The Foundation does not support any Kerry mixes or “designer dogs”. Most of these mixes come from puppy mills and back yard breeders. Never buy a puppy from a puppy mill, backyard breeder or pet shop. By doing so you are supporting the horrible breeding conditions of the puppy breeders.
Ever wonder what Kerry mixes look like?
|Boomer||Wheaten X Kerry Blue|
|Brit||Malamute (?) X Kerry Blue|
|Callum||Schnauzer X Kerry Blue|
|Penny||Airedale X Kerry Blue|
|Nexis||Lab-Shepherd X Kerry Blue|
Wheaten X Kerry Blue Mix
Here is a picture of Boomer, a Kerry Blue Terrier/Wheaten Terrier Mix. He is an 8 month old rescue dog (not from the KBTF) and cared for by Marie Balistreri and her twin daughters. They had DNA testing done on him shortly after they brought him home and the results were Kerry Blue/Wheaten with Cocker Spaniel in the Mix. Marie an the kids are fans of the Facebook Kerry Blue page and noticed recently that we featured some mixed breed Kerry dogs, which prompted them to send in these pictures.
Malamute (?) X Kerry Blue
This is Brit. She is a Kerry mix found in a shelter in Saskatchewan. The shelter did not want to release to the KBTF of Canada. Fortunately, Gary and Lee Penner had applied for a Kerry girl and were able to get her out directly from the shelter to live a happy life with them in High River, Alberta
Schnauzer X Kerry Blue
Born on the 21st March, 2009, in Australia.
Gaelic translation of Callum = Like a dove!3 Months 6 months 6 months 8 months 8 months 14 months 20 months
Callum at 20 months, with Michael Cunnington
November 2011 Update:
Callum is fifty percent the genetic product of a Standard Black Schnauzer male, combined with a similar genetic contribution from a female Kerry Blue Terrier.
I have had many private emails requesting further information on Callum’s progress, so I know there are people who maintain an interest or curiosity regarding the result of a Standard Schnauzer x Kerry Blue Terrier Crossing.
I also know that that there are some people who strongly disapprove of Callum’s cross bred status but I suspect they still retain some slight interest in his progress.
However, I like to think that he is a unique dog, if only due to his rarity, and because of his Schnauzer x Kerry breeding, I sometimes humorously refer to him as a “Sherry”. However, there is no danger that he will contribute to the production of any further “designer dogs” as he no longer possesses the equipment necessary to produce sperm.
I have seen many crossbreeds that I thought did absolutely nothing either aesthetically or physically, to improve on the separate pure breeds. However, occasionally a crossing can produce a dog which seems to characterise the best of both breeds and I modestly believe Callum is one of those dogs. He has the physical development of an athlete, a gleaming, healthy, non-shedding coat, plus the looks that make him welcome wherever he goes.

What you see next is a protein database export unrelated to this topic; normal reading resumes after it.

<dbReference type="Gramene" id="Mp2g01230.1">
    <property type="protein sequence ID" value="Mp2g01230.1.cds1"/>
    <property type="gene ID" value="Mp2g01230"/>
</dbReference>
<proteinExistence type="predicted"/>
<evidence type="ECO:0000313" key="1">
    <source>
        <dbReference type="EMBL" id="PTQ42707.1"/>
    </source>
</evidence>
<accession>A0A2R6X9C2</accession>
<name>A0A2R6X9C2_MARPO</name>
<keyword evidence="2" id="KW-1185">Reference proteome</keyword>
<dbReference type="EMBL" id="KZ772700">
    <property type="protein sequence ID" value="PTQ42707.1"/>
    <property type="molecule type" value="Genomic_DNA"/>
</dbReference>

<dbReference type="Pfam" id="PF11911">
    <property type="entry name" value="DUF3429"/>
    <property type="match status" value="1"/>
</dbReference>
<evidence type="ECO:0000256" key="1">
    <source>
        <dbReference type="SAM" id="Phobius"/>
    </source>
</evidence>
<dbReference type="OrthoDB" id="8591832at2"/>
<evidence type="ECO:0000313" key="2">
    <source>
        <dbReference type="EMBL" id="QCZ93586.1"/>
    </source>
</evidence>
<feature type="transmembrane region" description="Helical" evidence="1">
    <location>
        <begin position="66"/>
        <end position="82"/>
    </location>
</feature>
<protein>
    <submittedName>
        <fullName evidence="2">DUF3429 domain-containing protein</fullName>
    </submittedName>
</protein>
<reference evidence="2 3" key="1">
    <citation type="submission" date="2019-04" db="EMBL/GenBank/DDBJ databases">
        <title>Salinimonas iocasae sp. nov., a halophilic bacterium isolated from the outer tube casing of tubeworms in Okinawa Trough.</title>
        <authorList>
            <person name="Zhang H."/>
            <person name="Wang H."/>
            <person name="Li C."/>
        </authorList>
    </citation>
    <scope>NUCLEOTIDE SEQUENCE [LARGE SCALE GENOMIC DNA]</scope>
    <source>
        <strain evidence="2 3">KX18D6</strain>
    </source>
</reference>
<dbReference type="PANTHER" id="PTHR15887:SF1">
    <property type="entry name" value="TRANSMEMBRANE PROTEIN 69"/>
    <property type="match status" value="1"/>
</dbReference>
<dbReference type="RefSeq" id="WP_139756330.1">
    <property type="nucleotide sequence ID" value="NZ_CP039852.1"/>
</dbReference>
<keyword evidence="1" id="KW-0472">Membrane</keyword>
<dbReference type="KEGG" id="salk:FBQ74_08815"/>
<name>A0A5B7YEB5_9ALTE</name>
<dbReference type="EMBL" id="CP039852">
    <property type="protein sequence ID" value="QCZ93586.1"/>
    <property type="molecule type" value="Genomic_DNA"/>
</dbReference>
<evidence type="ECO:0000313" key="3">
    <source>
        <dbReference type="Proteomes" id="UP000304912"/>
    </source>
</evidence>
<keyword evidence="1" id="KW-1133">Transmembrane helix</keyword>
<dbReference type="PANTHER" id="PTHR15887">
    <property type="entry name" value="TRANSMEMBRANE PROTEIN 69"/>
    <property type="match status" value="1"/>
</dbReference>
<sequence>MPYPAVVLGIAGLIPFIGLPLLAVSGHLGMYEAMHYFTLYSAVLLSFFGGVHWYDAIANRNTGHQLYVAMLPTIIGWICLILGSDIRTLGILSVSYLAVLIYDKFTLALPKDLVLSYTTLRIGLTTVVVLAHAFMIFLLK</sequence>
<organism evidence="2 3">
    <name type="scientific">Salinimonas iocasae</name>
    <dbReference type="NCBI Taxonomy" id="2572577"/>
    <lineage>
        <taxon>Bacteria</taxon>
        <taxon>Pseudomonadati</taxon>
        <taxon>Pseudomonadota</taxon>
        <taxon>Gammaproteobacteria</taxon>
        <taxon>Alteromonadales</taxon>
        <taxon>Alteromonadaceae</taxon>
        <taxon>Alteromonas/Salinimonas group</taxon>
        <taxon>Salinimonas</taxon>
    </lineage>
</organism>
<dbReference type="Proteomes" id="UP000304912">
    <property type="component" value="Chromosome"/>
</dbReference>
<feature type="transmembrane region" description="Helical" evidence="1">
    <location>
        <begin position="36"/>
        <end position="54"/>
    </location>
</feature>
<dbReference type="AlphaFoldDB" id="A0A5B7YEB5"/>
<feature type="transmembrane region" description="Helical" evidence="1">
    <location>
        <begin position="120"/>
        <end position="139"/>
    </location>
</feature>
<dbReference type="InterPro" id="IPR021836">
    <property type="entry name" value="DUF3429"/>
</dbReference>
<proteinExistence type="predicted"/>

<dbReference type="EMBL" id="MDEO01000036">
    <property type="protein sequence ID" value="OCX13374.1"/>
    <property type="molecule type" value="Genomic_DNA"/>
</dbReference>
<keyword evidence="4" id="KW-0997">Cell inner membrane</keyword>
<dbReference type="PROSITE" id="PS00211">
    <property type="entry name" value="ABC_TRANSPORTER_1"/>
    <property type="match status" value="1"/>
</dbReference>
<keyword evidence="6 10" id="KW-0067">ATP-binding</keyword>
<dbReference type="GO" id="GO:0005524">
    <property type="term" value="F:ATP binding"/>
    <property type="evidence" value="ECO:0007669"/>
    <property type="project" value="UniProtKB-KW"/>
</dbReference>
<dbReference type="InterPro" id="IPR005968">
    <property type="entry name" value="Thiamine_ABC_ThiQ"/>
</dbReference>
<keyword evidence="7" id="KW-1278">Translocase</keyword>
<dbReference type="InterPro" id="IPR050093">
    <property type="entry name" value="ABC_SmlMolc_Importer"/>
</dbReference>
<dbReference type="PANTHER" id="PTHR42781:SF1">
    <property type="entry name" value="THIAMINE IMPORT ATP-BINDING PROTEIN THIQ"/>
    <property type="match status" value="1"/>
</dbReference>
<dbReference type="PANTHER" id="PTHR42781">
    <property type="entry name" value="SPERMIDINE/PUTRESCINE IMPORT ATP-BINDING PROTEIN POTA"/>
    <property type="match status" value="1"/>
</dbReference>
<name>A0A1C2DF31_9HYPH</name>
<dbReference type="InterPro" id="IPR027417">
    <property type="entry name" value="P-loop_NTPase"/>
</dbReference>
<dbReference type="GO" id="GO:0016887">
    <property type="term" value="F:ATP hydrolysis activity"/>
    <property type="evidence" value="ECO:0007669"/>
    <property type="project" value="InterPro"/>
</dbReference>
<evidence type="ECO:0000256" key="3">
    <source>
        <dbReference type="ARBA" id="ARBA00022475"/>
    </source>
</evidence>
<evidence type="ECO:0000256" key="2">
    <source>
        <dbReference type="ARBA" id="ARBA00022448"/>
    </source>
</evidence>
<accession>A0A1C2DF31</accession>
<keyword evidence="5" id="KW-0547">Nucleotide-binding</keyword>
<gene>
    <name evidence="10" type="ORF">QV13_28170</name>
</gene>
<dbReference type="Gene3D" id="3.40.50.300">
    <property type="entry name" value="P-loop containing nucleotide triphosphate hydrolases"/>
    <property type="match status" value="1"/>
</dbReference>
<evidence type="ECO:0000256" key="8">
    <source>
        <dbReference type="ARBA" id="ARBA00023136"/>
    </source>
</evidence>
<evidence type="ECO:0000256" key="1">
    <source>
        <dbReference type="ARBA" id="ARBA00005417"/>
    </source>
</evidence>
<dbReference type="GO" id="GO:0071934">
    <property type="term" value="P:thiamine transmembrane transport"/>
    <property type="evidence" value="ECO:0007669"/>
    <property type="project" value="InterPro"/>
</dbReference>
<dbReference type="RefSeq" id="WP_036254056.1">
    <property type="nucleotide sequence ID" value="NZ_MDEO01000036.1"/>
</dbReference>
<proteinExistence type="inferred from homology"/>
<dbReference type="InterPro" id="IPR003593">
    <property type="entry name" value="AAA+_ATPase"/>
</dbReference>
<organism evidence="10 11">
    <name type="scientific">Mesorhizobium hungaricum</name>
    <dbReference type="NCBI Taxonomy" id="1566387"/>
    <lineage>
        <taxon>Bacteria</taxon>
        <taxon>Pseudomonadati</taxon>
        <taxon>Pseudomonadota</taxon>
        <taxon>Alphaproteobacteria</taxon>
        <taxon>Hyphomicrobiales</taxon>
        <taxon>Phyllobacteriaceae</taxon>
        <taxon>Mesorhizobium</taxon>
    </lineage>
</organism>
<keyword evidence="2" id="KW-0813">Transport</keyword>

He also improves my social life because is an absolute “chick magnet”!
As I sit at my favourite cafe and enjoy a cappuccino, with Callum by my side, I’m becoming accustomed to having ladies approach with the words, “Hello gorgeous!” or “Hello, beautiful”!
It would be nice if sometimes these comments were being addressed to me but unfortunately, it’s always Callum who has stolen their hearts. Nevertheless, he breaks the ice and I then often find myself in extended conversations with people who wouldn’t dream of speaking to me if Callum had not been sitting by my side.
We frequently enjoy an evening walk on Glenelg beach. Perhaps I should say that I enjoy a short “walk”, while Callum retrieves the tennis ball that I throw for him with the assistance of one those plastic throwing stick things. When I consider that he has done enough running and jumping in pursuit of the tennis ball, he is given permission to “walk on”. He needs no second invitation and runs wildly along the beach, stopping occasionally to sprinkle his calling card on various doggie signposts along the way. Occasionally, he deposits a rather more solid calling card on the beach, and as a responsible dog owner, I am then obliged to hygienically remove it with the aid of a little black plastic bag.
You may not agree, but In the bottom picture I think he looks a little fierce. If that is the case, let me quickly assure you that he has been obedience trained and socialises pleasantly with both adults and children.
Having said that, he will bark when strangers approach the house and unless or until I tell him, “It’s alright”, he can present quite a hostile front. However, once visitors are recognised and welcomed by me, they can enter the house to be greeted warmly by the very dog that was previously keeping them at bay! Frankly, I appreciate the service he provides, and I do like the feeling of extra security that he has brought into my home.
He is now two years and eight months old, weighing in at sixteen kilos and as fit as a fiddle.
Here he is, in all his glory. Proud as a peacock and I look forward to spending many more years in his company.
April 2013 Update:
Callum (my schnauzer x kerry blue) is now four years old and has matured into a very handsome dog. (If I ever win the lottery I will have him cloned
He has his trained dog certificate and is very well mannered in public so he is never short of admirers.
I will be 76 on the 1st of June and if he lives to be 15 and I am still around, I will be 87, so I think he is likely to be my last dog.
Nevertheless, I consider myself very fortunate to have him and could not wish for a better companion.
Michael Cunnington (and Callum)